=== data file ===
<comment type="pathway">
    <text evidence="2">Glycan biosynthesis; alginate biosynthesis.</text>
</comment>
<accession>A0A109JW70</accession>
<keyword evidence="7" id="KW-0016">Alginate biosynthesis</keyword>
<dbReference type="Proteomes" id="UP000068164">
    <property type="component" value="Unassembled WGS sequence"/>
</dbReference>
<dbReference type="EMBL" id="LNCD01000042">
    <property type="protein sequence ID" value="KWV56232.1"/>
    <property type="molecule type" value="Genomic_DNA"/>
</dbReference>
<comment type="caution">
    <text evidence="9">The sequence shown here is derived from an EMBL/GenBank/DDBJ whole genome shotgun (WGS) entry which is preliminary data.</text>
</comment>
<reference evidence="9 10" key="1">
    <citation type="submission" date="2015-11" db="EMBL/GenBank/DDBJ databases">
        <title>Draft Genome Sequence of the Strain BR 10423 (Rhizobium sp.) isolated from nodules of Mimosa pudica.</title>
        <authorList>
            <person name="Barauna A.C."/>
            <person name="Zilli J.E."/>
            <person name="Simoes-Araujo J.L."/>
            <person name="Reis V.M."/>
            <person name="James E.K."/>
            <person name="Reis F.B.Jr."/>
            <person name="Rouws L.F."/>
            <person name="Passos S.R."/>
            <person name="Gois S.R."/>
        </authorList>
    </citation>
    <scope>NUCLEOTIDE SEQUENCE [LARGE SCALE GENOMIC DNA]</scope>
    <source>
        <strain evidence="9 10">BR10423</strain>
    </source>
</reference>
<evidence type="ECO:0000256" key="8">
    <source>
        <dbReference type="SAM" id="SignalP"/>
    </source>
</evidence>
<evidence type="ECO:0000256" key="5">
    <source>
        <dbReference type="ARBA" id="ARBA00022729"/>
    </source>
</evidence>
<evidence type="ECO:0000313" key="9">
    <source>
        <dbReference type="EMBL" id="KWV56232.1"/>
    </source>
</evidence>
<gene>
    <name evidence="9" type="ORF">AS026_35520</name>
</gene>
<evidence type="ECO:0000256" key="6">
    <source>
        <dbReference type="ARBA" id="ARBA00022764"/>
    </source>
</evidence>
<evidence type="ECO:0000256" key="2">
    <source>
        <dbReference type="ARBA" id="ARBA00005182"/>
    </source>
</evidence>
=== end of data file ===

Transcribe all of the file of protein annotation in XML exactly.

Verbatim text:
<comment type="pathway">
    <text evidence="2">Glycan biosynthesis; alginate biosynthesis.</text>
</comment>
<accession>A0A109JW70</accession>
<keyword evidence="7" id="KW-0016">Alginate biosynthesis</keyword>
<dbReference type="Proteomes" id="UP000068164">
    <property type="component" value="Unassembled WGS sequence"/>
</dbReference>
<dbReference type="EMBL" id="LNCD01000042">
    <property type="protein sequence ID" value="KWV56232.1"/>
    <property type="molecule type" value="Genomic_DNA"/>
</dbReference>
<comment type="caution">
    <text evidence="9">The sequence shown here is derived from an EMBL/GenBank/DDBJ whole genome shotgun (WGS) entry which is preliminary data.</text>
</comment>
<reference evidence="9 10" key="1">
    <citation type="submission" date="2015-11" db="EMBL/GenBank/DDBJ databases">
        <title>Draft Genome Sequence of the Strain BR 10423 (Rhizobium sp.) isolated from nodules of Mimosa pudica.</title>
        <authorList>
            <person name="Barauna A.C."/>
            <person name="Zilli J.E."/>
            <person name="Simoes-Araujo J.L."/>
            <person name="Reis V.M."/>
            <person name="James E.K."/>
            <person name="Reis F.B.Jr."/>
            <person name="Rouws L.F."/>
            <person name="Passos S.R."/>
            <person name="Gois S.R."/>
        </authorList>
    </citation>
    <scope>NUCLEOTIDE SEQUENCE [LARGE SCALE GENOMIC DNA]</scope>
    <source>
        <strain evidence="9 10">BR10423</strain>
    </source>
</reference>
<evidence type="ECO:0000256" key="8">
    <source>
        <dbReference type="SAM" id="SignalP"/>
    </source>
</evidence>
<evidence type="ECO:0000256" key="5">
    <source>
        <dbReference type="ARBA" id="ARBA00022729"/>
    </source>
</evidence>
<evidence type="ECO:0000313" key="9">
    <source>
        <dbReference type="EMBL" id="KWV56232.1"/>
    </source>
</evidence>
<gene>
    <name evidence="9" type="ORF">AS026_35520</name>
</gene>
<evidence type="ECO:0000256" key="6">
    <source>
        <dbReference type="ARBA" id="ARBA00022764"/>
    </source>
</evidence>
<evidence type="ECO:0000256" key="2">
    <source>
        <dbReference type="ARBA" id="ARBA00005182"/>
    </source>
</evidence>